Riding a wave toward the shore, the power of the ocean is underneath me. I see the horizon in the distance. My heartbeat is steady as everything is working perfectly. I have my bearings. I’m using skills I’ve attained through years of practice. I am capable of navigating these waters and feel confident in doing so. I’m happy and feeling good.
From out of nowhere a larger wave crashes over me from behind. I’m pulled under. I get a face full of sand and a shocking mouthful of water. The force of the ocean that I was enjoying just a moment ago now terrifies me. It’s heavy and it holds me under. It rolls me over so many times that I don’t know which way is up. As I hit the bottom, I’m scraped by shells. I can’t breathe. I am engulfed in water.
For a moment, the roiling waters loosen. I come up for air and quickly gasp to fill my lungs. I try to find my bearings. Where is the shore? The horizon? But before the salt water clears from my eyes, I’m pulled under again. I feel as if I’m being attacked. And I’m losing my strength.
The image of riding placid ocean waves before being sucked underneath comes to me repeatedly when I’m in a migraine storm. There is a calm before the storm, after all. A time when we appreciate “having it all.” That beautiful moment when life feels in balance. For chronic migraineurs, these moments can be so fleeting that we are often incredibly grateful for their appearance.
In the blink of an eye, that balance disappears and we are in the fight for our lives. Like a rogue wave, migraines can come out of nowhere and pull us under. They make a mess of things and can be terrifying to experience. The pain and related symptoms like sensitivity to light, sound, and smells, nausea and vomiting can be relentless. We are left feeling as if we are under attack from every angle.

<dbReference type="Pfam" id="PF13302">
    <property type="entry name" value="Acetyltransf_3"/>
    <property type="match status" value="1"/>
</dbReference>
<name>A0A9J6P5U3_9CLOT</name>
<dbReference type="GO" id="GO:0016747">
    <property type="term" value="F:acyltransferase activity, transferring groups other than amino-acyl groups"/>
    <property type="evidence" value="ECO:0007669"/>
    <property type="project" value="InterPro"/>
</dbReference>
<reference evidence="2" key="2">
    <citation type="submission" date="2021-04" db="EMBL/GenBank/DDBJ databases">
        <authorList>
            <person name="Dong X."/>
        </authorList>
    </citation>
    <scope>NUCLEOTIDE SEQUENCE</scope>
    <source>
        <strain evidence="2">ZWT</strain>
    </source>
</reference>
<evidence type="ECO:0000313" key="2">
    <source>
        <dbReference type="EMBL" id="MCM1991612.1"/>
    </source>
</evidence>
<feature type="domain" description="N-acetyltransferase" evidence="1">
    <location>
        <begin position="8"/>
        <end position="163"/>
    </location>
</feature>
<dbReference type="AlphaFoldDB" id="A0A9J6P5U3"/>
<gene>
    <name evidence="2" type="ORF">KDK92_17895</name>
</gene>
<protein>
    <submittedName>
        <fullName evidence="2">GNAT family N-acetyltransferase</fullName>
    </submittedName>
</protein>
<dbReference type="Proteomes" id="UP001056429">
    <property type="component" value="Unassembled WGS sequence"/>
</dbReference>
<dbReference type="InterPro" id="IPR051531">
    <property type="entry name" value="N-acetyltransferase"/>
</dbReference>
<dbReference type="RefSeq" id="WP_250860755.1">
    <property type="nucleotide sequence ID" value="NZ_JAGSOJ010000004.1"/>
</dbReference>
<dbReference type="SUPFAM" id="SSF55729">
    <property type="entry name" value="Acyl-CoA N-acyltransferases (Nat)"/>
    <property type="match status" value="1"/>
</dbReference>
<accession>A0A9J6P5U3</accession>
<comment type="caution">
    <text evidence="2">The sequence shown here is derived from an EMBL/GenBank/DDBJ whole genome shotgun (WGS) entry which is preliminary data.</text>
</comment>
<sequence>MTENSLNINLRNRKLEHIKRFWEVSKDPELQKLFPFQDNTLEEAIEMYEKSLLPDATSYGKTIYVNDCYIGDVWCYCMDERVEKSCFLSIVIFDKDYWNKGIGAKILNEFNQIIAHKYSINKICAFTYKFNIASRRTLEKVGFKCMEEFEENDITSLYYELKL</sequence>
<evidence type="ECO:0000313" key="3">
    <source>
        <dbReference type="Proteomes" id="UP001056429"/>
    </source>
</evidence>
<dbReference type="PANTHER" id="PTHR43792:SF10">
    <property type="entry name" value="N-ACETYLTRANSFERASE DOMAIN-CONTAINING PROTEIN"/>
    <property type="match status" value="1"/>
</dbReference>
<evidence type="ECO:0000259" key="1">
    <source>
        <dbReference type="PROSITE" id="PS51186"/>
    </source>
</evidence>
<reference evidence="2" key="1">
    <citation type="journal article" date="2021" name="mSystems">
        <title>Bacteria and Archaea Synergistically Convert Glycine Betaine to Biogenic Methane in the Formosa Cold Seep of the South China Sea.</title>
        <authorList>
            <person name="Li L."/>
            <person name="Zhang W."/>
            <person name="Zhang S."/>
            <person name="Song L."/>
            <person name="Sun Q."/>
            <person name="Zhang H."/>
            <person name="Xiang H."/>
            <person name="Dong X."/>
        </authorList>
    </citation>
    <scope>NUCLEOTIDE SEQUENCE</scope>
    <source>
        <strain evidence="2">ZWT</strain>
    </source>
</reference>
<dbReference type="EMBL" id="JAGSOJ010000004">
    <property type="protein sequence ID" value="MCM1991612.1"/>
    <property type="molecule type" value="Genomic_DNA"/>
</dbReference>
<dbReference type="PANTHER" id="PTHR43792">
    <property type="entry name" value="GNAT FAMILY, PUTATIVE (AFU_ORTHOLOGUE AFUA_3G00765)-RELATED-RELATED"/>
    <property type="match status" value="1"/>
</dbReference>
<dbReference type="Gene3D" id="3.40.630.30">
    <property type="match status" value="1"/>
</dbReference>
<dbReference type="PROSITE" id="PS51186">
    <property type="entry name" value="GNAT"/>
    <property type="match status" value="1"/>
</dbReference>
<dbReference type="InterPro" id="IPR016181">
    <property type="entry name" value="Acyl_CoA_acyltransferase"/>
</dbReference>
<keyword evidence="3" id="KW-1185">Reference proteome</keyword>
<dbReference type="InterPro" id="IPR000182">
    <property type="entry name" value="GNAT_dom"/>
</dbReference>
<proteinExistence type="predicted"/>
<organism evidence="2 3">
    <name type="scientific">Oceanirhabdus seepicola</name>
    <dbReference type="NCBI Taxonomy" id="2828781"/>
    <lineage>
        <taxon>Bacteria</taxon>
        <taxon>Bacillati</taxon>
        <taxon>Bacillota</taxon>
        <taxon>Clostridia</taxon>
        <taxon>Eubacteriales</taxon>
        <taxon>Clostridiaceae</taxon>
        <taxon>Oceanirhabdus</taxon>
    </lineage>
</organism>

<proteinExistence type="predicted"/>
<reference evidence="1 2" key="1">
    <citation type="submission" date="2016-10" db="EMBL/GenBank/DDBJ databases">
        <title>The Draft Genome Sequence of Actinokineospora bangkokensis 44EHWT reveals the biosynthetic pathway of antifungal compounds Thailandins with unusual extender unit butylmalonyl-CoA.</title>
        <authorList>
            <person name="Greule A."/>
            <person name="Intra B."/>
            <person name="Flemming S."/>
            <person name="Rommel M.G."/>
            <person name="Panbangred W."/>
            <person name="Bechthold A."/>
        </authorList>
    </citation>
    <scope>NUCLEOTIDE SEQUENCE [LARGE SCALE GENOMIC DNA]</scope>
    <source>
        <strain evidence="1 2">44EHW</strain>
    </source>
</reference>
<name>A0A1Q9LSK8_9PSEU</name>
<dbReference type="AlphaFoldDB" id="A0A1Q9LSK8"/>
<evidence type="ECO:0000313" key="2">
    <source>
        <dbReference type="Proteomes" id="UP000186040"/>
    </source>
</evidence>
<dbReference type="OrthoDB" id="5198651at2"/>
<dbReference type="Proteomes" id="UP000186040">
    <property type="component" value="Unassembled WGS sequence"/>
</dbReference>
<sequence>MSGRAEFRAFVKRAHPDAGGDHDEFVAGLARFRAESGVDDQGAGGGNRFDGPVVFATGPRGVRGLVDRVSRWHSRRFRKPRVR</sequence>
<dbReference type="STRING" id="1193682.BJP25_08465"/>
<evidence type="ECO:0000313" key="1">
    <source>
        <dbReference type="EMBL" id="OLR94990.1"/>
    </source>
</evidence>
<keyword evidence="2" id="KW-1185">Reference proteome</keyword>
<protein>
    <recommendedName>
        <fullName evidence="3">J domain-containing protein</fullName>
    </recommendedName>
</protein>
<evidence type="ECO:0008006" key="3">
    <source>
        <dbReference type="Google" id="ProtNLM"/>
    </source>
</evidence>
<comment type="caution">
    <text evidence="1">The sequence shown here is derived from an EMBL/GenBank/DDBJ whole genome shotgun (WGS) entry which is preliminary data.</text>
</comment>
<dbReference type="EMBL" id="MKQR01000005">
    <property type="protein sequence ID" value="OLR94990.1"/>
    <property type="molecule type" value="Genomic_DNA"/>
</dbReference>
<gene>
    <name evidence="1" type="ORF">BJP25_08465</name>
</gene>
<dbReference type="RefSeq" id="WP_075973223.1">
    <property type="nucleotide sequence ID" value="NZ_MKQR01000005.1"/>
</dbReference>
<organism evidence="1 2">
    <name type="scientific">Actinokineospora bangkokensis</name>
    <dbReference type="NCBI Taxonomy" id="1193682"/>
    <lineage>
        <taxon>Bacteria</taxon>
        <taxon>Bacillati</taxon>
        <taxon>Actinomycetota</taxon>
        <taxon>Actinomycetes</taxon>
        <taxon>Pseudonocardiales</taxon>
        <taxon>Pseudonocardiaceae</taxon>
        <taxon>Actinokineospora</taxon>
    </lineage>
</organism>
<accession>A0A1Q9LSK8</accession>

Sometimes there is a break in the pain cycle. And in those moments, we breathe a sigh of relief. Perhaps we even take stock of the damage that was made of our lives during the attack. We begin thinking about all we need to do to catch up, lick our wounds, and restore that elusive sense of balance. Sometimes, just as we take a step forward, we get hit again. We are sucked back under for another fight. With each hit, we are weaker and less able to handle the battle. Our reserves dwindle.
Finding our footing
Hopefully the waves calm again and allow us to catch our breath and find our footing, as we try to make our way to shore. While we are all too aware that as long as we’re in the vicinity of migraine- we are in danger of another wave crashing upon us and causing the cycle to repeat, we have a deeper appreciation for all that we’ve just been through, and all that we’ve left behind. Oddly, it is precisely this demanding process of living with migraine, that helps us fully understand our tremendous strength and resilience.
What analogies have you found that work for you as you manage migraine? Share them below so we can learn from each other.